Now that you know a little more about these landmarks on your sectional chart, perhaps your curiosity has been piqued and you are considering exploring the runways of the private sector. After all, the owners are most likely pilots who might happily accommodate the occasional winged visitor. Right? Yes and no. While some private airports do allow visitors, protocol, and often regulations, require that no guest arrive unannounced. In the Airport/Facility Directory under the heading "Aircraft Landing Restrictions" you will find a statement warning that pilots who land on private property without prior permission may be breaking the law.
There are a variety of reasons why pilots must get prior permission to land at a private field. For one thing, it's unsafe to land at any facility where conditions are unknown. "You never know who or what might be on the runway," says Kellogg, who employs neighborhood kids to mow his strip. "A phone call ahead of time keeps everyone out of trouble."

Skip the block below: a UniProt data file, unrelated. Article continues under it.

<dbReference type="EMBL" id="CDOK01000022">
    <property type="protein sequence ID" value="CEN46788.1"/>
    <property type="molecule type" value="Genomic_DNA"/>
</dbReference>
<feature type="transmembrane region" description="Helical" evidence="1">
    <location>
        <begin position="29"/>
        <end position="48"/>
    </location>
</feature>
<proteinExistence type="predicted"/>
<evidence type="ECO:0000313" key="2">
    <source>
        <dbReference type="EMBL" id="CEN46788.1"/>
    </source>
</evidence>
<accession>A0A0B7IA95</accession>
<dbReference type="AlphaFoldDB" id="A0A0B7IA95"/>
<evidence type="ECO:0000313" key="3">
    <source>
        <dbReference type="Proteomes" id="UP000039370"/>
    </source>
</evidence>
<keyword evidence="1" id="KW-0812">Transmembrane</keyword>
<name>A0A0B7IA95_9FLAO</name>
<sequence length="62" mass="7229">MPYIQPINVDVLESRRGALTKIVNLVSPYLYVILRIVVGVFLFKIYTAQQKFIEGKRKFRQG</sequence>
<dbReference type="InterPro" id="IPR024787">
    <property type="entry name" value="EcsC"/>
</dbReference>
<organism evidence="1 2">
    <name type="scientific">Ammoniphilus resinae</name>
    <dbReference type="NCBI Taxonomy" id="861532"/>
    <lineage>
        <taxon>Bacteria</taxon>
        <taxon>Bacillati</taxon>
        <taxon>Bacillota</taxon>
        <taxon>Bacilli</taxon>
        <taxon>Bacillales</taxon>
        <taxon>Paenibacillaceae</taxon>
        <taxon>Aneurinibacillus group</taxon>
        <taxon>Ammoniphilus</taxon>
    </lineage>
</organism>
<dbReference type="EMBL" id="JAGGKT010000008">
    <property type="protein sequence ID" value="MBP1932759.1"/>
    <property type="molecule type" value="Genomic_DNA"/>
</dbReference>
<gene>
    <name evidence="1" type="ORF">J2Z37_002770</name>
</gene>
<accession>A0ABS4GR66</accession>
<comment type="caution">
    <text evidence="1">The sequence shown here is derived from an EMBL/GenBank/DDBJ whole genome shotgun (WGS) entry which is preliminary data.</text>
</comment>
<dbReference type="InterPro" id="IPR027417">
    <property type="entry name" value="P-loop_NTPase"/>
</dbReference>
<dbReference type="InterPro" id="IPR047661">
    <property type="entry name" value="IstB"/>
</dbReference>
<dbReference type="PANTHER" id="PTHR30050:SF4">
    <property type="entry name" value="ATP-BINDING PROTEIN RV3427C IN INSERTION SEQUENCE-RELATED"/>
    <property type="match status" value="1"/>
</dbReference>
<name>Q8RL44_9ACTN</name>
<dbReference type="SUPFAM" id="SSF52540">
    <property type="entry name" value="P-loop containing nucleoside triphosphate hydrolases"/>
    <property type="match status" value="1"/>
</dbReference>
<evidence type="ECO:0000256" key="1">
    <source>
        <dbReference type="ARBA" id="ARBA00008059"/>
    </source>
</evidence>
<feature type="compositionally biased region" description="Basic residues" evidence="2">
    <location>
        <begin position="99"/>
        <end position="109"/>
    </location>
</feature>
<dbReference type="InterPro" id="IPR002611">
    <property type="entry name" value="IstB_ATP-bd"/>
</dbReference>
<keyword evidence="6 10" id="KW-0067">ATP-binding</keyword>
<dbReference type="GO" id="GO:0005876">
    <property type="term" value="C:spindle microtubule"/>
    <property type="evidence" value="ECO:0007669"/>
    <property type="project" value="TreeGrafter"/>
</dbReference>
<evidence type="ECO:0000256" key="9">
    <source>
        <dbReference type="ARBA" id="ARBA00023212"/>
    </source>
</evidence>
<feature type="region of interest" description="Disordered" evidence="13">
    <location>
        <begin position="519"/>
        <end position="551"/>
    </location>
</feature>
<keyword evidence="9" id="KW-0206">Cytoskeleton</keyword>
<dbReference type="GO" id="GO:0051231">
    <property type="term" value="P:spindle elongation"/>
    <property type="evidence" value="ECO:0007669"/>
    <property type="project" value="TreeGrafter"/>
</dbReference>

And don't forget the issue of personal liability. Private-use airports are not typically insured to accommodate drop-in guests. Bill Moore, a Kansas farmer with his own grass runway, says that while he's intimately familiar with the terrain of his field, others aren't. "I've got a badger who likes to dig holes. I can't be responsible for a guy who flies in and doesn't know that," he says. Moore doesn't necessarily prohibit guests, but he does insist on prior permission for visitors.